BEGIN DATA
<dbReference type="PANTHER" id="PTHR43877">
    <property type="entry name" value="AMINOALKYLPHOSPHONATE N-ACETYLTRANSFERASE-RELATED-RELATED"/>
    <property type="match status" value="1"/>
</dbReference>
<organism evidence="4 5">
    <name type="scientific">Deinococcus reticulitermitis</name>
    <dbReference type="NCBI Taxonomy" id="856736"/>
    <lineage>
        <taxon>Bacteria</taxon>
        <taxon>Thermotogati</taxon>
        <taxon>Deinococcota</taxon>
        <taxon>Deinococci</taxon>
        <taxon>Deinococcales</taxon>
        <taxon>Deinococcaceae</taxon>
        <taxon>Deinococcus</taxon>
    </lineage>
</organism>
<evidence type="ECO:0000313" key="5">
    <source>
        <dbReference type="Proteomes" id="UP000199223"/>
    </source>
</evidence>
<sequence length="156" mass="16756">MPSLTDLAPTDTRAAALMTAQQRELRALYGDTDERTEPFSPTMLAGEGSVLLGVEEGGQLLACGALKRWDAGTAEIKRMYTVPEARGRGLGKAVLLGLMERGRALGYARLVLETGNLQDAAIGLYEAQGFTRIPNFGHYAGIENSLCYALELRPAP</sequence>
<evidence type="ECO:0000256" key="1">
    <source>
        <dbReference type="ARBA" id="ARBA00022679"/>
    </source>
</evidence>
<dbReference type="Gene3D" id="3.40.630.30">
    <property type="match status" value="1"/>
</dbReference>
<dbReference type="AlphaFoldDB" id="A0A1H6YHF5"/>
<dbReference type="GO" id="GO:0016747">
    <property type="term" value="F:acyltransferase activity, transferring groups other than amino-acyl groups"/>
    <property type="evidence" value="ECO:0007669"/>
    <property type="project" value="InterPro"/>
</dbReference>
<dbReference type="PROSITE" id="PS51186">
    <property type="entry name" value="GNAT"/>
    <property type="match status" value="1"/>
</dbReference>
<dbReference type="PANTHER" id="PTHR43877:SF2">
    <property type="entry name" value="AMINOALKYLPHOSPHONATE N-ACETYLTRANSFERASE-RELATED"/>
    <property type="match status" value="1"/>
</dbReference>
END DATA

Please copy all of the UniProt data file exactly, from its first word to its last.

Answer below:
<dbReference type="PANTHER" id="PTHR43877">
    <property type="entry name" value="AMINOALKYLPHOSPHONATE N-ACETYLTRANSFERASE-RELATED-RELATED"/>
    <property type="match status" value="1"/>
</dbReference>
<organism evidence="4 5">
    <name type="scientific">Deinococcus reticulitermitis</name>
    <dbReference type="NCBI Taxonomy" id="856736"/>
    <lineage>
        <taxon>Bacteria</taxon>
        <taxon>Thermotogati</taxon>
        <taxon>Deinococcota</taxon>
        <taxon>Deinococci</taxon>
        <taxon>Deinococcales</taxon>
        <taxon>Deinococcaceae</taxon>
        <taxon>Deinococcus</taxon>
    </lineage>
</organism>
<evidence type="ECO:0000313" key="5">
    <source>
        <dbReference type="Proteomes" id="UP000199223"/>
    </source>
</evidence>
<sequence length="156" mass="16756">MPSLTDLAPTDTRAAALMTAQQRELRALYGDTDERTEPFSPTMLAGEGSVLLGVEEGGQLLACGALKRWDAGTAEIKRMYTVPEARGRGLGKAVLLGLMERGRALGYARLVLETGNLQDAAIGLYEAQGFTRIPNFGHYAGIENSLCYALELRPAP</sequence>
<evidence type="ECO:0000256" key="1">
    <source>
        <dbReference type="ARBA" id="ARBA00022679"/>
    </source>
</evidence>
<dbReference type="Gene3D" id="3.40.630.30">
    <property type="match status" value="1"/>
</dbReference>
<dbReference type="AlphaFoldDB" id="A0A1H6YHF5"/>
<dbReference type="GO" id="GO:0016747">
    <property type="term" value="F:acyltransferase activity, transferring groups other than amino-acyl groups"/>
    <property type="evidence" value="ECO:0007669"/>
    <property type="project" value="InterPro"/>
</dbReference>
<dbReference type="PROSITE" id="PS51186">
    <property type="entry name" value="GNAT"/>
    <property type="match status" value="1"/>
</dbReference>
<dbReference type="PANTHER" id="PTHR43877:SF2">
    <property type="entry name" value="AMINOALKYLPHOSPHONATE N-ACETYLTRANSFERASE-RELATED"/>
    <property type="match status" value="1"/>
</dbReference>